In our dreamlike state, we remembered our visit to Chateau Bois Morand. Priced at 7 times the average American home, it beckons to new owners like a movie queen to a truck driver: Come hither. Take me and I will make you more than you are.

What an awful investment! It had probably never sold for anywhere near what it really cost to build. Even now, after the biggest boom in Western history, it is still priced at probably less than 20% of replacement cost.

And yet, drifting back to the days before central banking and stock markets, when even kings lived like pigs and terrorists lurked behind every bush, had not its stone walls provided protection? How much was that worth? And had it not already sheltered 20 generations? And had not each one been encouraged…stimulated… pushed forward and uplifted by the grandeur and rigors of the place? For you have only to move in and you are immediately in a different class of society; you are a ‘chatelain,’ and are expected to act the part. You are expected to live up to your house.

It is just a feeling, of course…the kind you get on moving trains when you are half-drunk…a presentiment perhaps…but we worried that the bear market may be more than just a financial event, or even an economic one. Something bigger and more painful.

Houses are thrown up all across America and priced at more than the cost of construction. Owners believe they have found a kind of paradise…like a drunk on Sunday finding an unlocked liquor store…where they can pad around in complete comfort and get rich without saving. Their houses demand nothing from them. There are no cold drafts, no cold stones…not even shutters to close at night. An owner can sink as low as he wants…as long as he can make the mortgage payments – which, at today’s low rates, are a snap.

Likewise, a marginal student at Harvard – without any special exertion – can now expect to graduate ‘with honors.’ One from a favored minority group may only have to show up for class.

"The American models stand out in Milan," Maria told me over dinner last night. "They all seem to slouch…"

All across the country, the innocent and the connivers slouch toward comfort. A long period of stability, progress, peace and prosperity has brought on a lazy-boy relaxation where it is dress down Friday all week long.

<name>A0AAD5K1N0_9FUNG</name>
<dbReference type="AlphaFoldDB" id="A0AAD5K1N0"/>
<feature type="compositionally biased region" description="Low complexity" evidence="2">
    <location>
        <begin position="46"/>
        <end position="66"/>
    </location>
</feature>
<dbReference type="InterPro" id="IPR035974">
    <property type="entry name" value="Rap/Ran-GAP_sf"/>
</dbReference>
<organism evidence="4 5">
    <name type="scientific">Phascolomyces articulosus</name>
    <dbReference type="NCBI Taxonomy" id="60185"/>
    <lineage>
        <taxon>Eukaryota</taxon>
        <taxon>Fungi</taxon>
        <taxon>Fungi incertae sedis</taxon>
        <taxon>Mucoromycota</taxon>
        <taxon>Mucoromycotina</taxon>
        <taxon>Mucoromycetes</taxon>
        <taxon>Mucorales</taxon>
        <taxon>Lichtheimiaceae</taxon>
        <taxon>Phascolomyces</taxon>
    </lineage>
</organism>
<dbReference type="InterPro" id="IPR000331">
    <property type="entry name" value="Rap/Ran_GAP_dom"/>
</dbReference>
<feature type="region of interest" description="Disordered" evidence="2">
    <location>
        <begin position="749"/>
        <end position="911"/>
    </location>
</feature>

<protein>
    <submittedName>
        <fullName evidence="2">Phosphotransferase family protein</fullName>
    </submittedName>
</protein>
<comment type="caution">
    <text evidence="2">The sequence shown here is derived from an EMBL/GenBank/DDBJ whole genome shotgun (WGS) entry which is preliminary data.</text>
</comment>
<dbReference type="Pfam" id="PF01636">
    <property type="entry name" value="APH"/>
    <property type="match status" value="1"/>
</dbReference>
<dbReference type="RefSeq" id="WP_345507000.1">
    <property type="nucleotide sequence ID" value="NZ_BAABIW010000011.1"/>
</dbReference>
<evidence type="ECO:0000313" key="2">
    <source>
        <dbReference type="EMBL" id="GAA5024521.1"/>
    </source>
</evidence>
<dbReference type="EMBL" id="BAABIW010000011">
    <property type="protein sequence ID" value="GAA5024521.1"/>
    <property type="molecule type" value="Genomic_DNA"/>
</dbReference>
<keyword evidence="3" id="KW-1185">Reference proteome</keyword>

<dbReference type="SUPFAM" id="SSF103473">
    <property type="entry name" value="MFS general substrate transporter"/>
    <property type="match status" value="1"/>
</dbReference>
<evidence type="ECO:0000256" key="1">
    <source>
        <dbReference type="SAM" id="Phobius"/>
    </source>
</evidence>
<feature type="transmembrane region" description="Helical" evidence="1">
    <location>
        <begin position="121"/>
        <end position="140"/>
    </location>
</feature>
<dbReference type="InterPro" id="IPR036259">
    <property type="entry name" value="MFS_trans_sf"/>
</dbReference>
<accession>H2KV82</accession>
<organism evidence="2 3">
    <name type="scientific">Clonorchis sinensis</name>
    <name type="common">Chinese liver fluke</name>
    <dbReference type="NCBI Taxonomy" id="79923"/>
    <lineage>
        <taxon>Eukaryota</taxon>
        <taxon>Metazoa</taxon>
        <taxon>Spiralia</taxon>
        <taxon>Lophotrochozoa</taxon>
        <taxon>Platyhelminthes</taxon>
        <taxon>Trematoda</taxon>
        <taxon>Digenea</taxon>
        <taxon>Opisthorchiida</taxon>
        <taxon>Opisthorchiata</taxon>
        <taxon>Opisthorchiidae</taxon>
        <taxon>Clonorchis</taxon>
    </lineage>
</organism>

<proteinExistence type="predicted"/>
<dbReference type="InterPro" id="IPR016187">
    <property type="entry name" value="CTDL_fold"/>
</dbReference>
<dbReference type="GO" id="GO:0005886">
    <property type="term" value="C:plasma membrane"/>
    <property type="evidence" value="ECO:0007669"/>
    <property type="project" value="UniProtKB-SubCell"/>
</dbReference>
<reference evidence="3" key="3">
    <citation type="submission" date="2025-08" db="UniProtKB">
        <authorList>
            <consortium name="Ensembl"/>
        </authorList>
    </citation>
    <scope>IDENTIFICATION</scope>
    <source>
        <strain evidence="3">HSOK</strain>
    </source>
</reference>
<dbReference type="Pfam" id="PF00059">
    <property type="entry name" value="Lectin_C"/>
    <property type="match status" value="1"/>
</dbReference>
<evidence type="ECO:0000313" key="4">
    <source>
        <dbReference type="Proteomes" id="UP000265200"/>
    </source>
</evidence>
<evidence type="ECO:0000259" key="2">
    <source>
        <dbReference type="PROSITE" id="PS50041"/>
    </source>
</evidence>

But in bear markets things go wrong. We wonder how the average American will react when they do.

Your ever-humble editor,

Bill Bonner
September 25, 2002

P.S. Maybe the Chateau Bois Morand would be a good investment after all. Crash, bear market, deflation, inflation…at least it would still be there.

Darkness spreads throughout the Northern Hemisphere. The days grow shorter. Stock markets grow cheaper.

The French index is below 3,000. The London index has dropped below 4,000. And the U.S. Dow, of course, is now below 8,000.

Germany has long been the powerhouse economy of Europe. But on Monday, the DAX fell nearly 5%. In Paris, the CAC 40 fell 4%. And here in Milan, "Shares crumble in ‘nightmare,’" says the paper.

"I’m ready to pack up and go and sell ice cream," said a trader to Reuters. "This market has been a nightmare for the last six months. I’m in shock."

Yesterday, as Eric reports below, the Dow retreated to a place it had not been in 4 years…and the Nasdaq fell to a 6-year low.

At least things are not as bad in Europe or North America as they are in Japan. There, stocks fell yesterday too…but are so low now that 19 years of stock market gains have been wiped out. But hey, it took 13 years for the slow-motion bear market/recession in Japan to get to this stage. We’ve still got plenty of time to catch up. Fund managers, analysts, and economists are shocked. For years, they’ve been telling the public that shares couldn’t go down; they came to believe it themselves.